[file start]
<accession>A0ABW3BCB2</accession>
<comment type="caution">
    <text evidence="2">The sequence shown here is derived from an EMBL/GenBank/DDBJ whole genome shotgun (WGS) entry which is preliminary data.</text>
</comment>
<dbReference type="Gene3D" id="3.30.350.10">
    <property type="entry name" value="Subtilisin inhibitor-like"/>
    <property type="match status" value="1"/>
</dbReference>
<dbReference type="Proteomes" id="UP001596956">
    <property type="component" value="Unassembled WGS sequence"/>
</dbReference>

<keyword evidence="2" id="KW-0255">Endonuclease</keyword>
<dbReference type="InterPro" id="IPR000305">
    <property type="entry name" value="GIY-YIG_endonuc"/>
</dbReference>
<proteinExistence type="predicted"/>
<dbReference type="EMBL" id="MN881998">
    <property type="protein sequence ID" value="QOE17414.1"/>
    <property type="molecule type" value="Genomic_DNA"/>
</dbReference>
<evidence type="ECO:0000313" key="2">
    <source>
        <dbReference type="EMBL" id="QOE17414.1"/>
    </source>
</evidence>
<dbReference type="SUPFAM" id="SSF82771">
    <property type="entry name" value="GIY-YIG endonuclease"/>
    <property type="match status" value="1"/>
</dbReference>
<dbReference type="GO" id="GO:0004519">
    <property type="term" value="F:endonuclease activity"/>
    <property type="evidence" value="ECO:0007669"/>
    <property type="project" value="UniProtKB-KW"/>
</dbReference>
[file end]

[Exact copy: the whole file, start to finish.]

<accession>A0ABW3BCB2</accession>
<comment type="caution">
    <text evidence="2">The sequence shown here is derived from an EMBL/GenBank/DDBJ whole genome shotgun (WGS) entry which is preliminary data.</text>
</comment>
<dbReference type="Gene3D" id="3.30.350.10">
    <property type="entry name" value="Subtilisin inhibitor-like"/>
    <property type="match status" value="1"/>
</dbReference>
<dbReference type="Proteomes" id="UP001596956">
    <property type="component" value="Unassembled WGS sequence"/>
</dbReference>

<keyword evidence="2" id="KW-0255">Endonuclease</keyword>
<dbReference type="InterPro" id="IPR000305">
    <property type="entry name" value="GIY-YIG_endonuc"/>
</dbReference>
<proteinExistence type="predicted"/>
<dbReference type="EMBL" id="MN881998">
    <property type="protein sequence ID" value="QOE17414.1"/>
    <property type="molecule type" value="Genomic_DNA"/>
</dbReference>
<evidence type="ECO:0000313" key="2">
    <source>
        <dbReference type="EMBL" id="QOE17414.1"/>
    </source>
</evidence>
<dbReference type="SUPFAM" id="SSF82771">
    <property type="entry name" value="GIY-YIG endonuclease"/>
    <property type="match status" value="1"/>
</dbReference>
<dbReference type="GO" id="GO:0004519">
    <property type="term" value="F:endonuclease activity"/>
    <property type="evidence" value="ECO:0007669"/>
    <property type="project" value="UniProtKB-KW"/>
</dbReference>